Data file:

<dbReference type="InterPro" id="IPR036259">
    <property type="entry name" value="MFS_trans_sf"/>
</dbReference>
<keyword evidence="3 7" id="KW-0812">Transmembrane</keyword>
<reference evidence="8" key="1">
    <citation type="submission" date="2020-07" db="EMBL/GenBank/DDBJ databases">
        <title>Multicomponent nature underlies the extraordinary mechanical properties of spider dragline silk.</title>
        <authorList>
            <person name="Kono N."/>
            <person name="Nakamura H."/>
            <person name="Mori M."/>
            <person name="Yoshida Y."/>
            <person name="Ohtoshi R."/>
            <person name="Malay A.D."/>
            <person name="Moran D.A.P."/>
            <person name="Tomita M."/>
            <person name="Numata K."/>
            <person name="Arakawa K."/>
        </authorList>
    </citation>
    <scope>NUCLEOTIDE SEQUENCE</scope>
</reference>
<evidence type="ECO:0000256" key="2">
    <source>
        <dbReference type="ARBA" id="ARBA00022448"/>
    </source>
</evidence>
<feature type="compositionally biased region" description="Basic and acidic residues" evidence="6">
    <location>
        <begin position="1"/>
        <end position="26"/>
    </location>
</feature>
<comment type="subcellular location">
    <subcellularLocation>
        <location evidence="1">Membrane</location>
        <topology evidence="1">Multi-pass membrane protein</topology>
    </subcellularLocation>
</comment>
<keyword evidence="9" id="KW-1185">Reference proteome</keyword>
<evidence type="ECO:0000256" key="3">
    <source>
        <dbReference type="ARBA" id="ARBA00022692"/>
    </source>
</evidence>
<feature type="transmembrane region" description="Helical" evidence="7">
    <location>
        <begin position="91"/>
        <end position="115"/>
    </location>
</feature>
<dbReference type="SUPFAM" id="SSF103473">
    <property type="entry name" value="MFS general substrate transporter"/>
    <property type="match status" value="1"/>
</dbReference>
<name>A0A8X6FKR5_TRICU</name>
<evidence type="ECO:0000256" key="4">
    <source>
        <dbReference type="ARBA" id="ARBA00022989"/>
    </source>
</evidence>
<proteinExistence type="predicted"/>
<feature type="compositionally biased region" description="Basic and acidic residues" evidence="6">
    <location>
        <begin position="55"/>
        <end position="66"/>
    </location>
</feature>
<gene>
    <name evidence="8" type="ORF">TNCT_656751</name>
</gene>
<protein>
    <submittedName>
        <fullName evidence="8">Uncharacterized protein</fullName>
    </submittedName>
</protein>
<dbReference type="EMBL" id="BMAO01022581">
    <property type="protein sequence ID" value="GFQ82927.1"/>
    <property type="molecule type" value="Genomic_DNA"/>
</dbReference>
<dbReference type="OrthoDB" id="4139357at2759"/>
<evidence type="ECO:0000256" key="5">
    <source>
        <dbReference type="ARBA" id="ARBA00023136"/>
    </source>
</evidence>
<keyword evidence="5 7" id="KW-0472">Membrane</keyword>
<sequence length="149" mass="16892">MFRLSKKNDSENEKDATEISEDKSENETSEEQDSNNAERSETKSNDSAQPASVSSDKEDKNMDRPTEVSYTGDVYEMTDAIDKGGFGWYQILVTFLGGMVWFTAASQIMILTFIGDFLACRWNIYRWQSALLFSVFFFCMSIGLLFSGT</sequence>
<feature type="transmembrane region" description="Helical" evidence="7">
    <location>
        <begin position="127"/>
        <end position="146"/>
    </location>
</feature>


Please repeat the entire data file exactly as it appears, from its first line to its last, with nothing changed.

<dbReference type="InterPro" id="IPR036259">
    <property type="entry name" value="MFS_trans_sf"/>
</dbReference>
<keyword evidence="3 7" id="KW-0812">Transmembrane</keyword>
<reference evidence="8" key="1">
    <citation type="submission" date="2020-07" db="EMBL/GenBank/DDBJ databases">
        <title>Multicomponent nature underlies the extraordinary mechanical properties of spider dragline silk.</title>
        <authorList>
            <person name="Kono N."/>
            <person name="Nakamura H."/>
            <person name="Mori M."/>
            <person name="Yoshida Y."/>
            <person name="Ohtoshi R."/>
            <person name="Malay A.D."/>
            <person name="Moran D.A.P."/>
            <person name="Tomita M."/>
            <person name="Numata K."/>
            <person name="Arakawa K."/>
        </authorList>
    </citation>
    <scope>NUCLEOTIDE SEQUENCE</scope>
</reference>
<evidence type="ECO:0000256" key="2">
    <source>
        <dbReference type="ARBA" id="ARBA00022448"/>
    </source>
</evidence>
<feature type="compositionally biased region" description="Basic and acidic residues" evidence="6">
    <location>
        <begin position="1"/>
        <end position="26"/>
    </location>
</feature>
<comment type="subcellular location">
    <subcellularLocation>
        <location evidence="1">Membrane</location>
        <topology evidence="1">Multi-pass membrane protein</topology>
    </subcellularLocation>
</comment>
<keyword evidence="9" id="KW-1185">Reference proteome</keyword>
<evidence type="ECO:0000256" key="3">
    <source>
        <dbReference type="ARBA" id="ARBA00022692"/>
    </source>
</evidence>
<feature type="transmembrane region" description="Helical" evidence="7">
    <location>
        <begin position="91"/>
        <end position="115"/>
    </location>
</feature>
<dbReference type="SUPFAM" id="SSF103473">
    <property type="entry name" value="MFS general substrate transporter"/>
    <property type="match status" value="1"/>
</dbReference>
<name>A0A8X6FKR5_TRICU</name>
<evidence type="ECO:0000256" key="4">
    <source>
        <dbReference type="ARBA" id="ARBA00022989"/>
    </source>
</evidence>
<proteinExistence type="predicted"/>
<feature type="compositionally biased region" description="Basic and acidic residues" evidence="6">
    <location>
        <begin position="55"/>
        <end position="66"/>
    </location>
</feature>
<gene>
    <name evidence="8" type="ORF">TNCT_656751</name>
</gene>
<protein>
    <submittedName>
        <fullName evidence="8">Uncharacterized protein</fullName>
    </submittedName>
</protein>
<dbReference type="EMBL" id="BMAO01022581">
    <property type="protein sequence ID" value="GFQ82927.1"/>
    <property type="molecule type" value="Genomic_DNA"/>
</dbReference>
<dbReference type="OrthoDB" id="4139357at2759"/>
<evidence type="ECO:0000256" key="5">
    <source>
        <dbReference type="ARBA" id="ARBA00023136"/>
    </source>
</evidence>
<keyword evidence="5 7" id="KW-0472">Membrane</keyword>
<sequence length="149" mass="16892">MFRLSKKNDSENEKDATEISEDKSENETSEEQDSNNAERSETKSNDSAQPASVSSDKEDKNMDRPTEVSYTGDVYEMTDAIDKGGFGWYQILVTFLGGMVWFTAASQIMILTFIGDFLACRWNIYRWQSALLFSVFFFCMSIGLLFSGT</sequence>
<feature type="transmembrane region" description="Helical" evidence="7">
    <location>
        <begin position="127"/>
        <end position="146"/>
    </location>
</feature>